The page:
A common retirement withdrawal strategy involves taking money out at fixed rate — say, 4% a year — or adjusting that rate for inflation. Either way, the results may be uneven and reduce a retiree’s nest egg too quickly, states Jonathan Guyton, a retirement planner and researcher, in an interview by Morningstar’s Christine Benz, director of personal finance, and Jeffrey Ptak, head of global manager research.
A “flexible withdrawal” approach allows a retiree to withdraw funds depending on their needs, as long as they stay within “guardrails,” says Guyton, a certified financial planner and the principal of Cornerstone Wealth Advisors, a fee-only firm in Minneapolis.
In what Benz calls his “seminal” paper — “Decision Rules and Portfolio Management for Retirees: Is the ‘Safe’ Initial Withdrawal Rate Too Safe?” — he established “new guidelines for determining the maximum ‘safe’ initial withdrawal rate, defined as (1) never requiring a reduction in withdrawals from any previous year, (2) allowing for systematic increases to offset inflation, and (3) maintaining the portfolio for at least 40 years,” according to the executive summary.
A constant withdrawal rate becomes problematic as, especially in volatile times like now, the principal can drop. But his research found that, using his strategy, retirees could start at a higher withdrawal rate and adjust it downward when needed.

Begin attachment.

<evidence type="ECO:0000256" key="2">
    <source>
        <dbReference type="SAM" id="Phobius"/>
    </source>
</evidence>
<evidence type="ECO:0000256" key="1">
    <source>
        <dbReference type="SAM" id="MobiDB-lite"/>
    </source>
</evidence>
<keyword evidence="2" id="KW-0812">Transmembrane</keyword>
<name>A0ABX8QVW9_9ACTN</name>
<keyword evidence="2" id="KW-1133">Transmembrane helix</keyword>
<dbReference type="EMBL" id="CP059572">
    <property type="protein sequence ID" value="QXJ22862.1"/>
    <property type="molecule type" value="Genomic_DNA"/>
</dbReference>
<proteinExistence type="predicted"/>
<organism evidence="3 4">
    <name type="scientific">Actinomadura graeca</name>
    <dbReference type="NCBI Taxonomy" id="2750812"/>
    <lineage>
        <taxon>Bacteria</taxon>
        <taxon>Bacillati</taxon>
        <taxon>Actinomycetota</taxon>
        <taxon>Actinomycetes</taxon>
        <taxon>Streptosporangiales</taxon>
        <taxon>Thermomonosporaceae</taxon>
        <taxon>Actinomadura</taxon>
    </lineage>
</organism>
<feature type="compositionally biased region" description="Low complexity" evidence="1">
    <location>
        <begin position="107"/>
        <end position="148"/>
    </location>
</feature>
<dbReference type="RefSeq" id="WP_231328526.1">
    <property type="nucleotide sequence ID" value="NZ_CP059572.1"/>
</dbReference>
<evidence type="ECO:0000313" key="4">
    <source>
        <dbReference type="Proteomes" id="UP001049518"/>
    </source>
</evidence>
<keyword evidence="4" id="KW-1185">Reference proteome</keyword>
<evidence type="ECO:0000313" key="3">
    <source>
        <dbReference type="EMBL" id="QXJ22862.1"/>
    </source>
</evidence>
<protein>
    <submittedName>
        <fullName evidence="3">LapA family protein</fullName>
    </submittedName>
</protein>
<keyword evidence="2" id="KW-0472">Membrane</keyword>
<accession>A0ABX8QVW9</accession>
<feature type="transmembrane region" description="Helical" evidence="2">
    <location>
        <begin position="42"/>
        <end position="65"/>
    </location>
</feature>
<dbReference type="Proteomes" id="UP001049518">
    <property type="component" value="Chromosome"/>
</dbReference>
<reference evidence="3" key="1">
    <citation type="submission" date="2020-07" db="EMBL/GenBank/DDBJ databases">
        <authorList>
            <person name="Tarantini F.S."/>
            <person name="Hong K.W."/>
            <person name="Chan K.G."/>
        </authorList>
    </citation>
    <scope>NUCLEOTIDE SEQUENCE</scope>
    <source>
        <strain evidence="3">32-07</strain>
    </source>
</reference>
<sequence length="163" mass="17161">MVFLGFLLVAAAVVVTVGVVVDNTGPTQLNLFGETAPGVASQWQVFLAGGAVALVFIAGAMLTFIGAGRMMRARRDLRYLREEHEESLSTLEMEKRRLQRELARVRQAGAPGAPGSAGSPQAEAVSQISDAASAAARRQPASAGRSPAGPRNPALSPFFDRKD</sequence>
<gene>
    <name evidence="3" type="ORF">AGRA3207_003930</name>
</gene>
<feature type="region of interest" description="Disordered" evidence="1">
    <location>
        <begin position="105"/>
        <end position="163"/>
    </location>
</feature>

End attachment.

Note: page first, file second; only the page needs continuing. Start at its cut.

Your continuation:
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The example Guyton provides is withdrawing a constant 5% on $1 million in savings, which is $50,000. But what happens when the account drops to $800,000? That 5% withdrawal is now a 6.25% withdrawal, which is too high.
“If you hit that number, that’s a warning, that’s the guardrail and you say, I’m going to take that $50,000 down by 10%,” Guyton explained. “Reduce it to $45,000. And that’s all you need to do for a year. You can measure your withdrawal rate the next day if you want, but what really matters is a year from now. If it’s still under 6%, you’re fine. Keep going, give yourself a raise for inflation. But if it gets back up over 6%, it’s like you hit the guardrail again. You need to adjust it down another 10%.”
During the pandemic, the advisor has not seen the guardrail be hit, as it was during the Great Recession, he told Morningstar.